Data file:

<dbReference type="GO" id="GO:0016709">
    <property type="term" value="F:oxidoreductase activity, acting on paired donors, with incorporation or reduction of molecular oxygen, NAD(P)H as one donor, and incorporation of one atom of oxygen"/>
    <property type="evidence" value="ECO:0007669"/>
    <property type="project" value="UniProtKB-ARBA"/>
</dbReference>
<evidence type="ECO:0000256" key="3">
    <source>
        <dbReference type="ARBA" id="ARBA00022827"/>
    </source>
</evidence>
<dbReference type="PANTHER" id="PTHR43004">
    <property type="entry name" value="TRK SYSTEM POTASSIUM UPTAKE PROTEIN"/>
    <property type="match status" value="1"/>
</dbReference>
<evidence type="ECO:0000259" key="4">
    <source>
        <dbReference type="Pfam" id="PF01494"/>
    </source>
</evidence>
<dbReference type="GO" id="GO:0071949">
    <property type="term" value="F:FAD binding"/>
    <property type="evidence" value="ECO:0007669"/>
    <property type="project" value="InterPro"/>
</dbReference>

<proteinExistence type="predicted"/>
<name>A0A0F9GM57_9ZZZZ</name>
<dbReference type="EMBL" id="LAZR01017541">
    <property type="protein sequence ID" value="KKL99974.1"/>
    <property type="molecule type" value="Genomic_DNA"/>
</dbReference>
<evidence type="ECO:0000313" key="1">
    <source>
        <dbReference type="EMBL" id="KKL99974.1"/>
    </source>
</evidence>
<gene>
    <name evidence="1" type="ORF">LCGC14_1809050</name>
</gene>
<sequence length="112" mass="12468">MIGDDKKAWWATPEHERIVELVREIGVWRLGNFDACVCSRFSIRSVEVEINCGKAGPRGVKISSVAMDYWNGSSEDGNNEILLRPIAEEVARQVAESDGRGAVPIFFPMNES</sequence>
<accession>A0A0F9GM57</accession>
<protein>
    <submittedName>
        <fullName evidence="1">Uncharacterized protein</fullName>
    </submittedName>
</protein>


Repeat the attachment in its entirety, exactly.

<dbReference type="GO" id="GO:0016709">
    <property type="term" value="F:oxidoreductase activity, acting on paired donors, with incorporation or reduction of molecular oxygen, NAD(P)H as one donor, and incorporation of one atom of oxygen"/>
    <property type="evidence" value="ECO:0007669"/>
    <property type="project" value="UniProtKB-ARBA"/>
</dbReference>
<evidence type="ECO:0000256" key="3">
    <source>
        <dbReference type="ARBA" id="ARBA00022827"/>
    </source>
</evidence>
<dbReference type="PANTHER" id="PTHR43004">
    <property type="entry name" value="TRK SYSTEM POTASSIUM UPTAKE PROTEIN"/>
    <property type="match status" value="1"/>
</dbReference>
<evidence type="ECO:0000259" key="4">
    <source>
        <dbReference type="Pfam" id="PF01494"/>
    </source>
</evidence>
<dbReference type="GO" id="GO:0071949">
    <property type="term" value="F:FAD binding"/>
    <property type="evidence" value="ECO:0007669"/>
    <property type="project" value="InterPro"/>
</dbReference>

<proteinExistence type="predicted"/>
<name>A0A0F9GM57_9ZZZZ</name>
<dbReference type="EMBL" id="LAZR01017541">
    <property type="protein sequence ID" value="KKL99974.1"/>
    <property type="molecule type" value="Genomic_DNA"/>
</dbReference>
<evidence type="ECO:0000313" key="1">
    <source>
        <dbReference type="EMBL" id="KKL99974.1"/>
    </source>
</evidence>
<gene>
    <name evidence="1" type="ORF">LCGC14_1809050</name>
</gene>
<sequence length="112" mass="12468">MIGDDKKAWWATPEHERIVELVREIGVWRLGNFDACVCSRFSIRSVEVEINCGKAGPRGVKISSVAMDYWNGSSEDGNNEILLRPIAEEVARQVAESDGRGAVPIFFPMNES</sequence>
<accession>A0A0F9GM57</accession>
<protein>
    <submittedName>
        <fullName evidence="1">Uncharacterized protein</fullName>
    </submittedName>
</protein>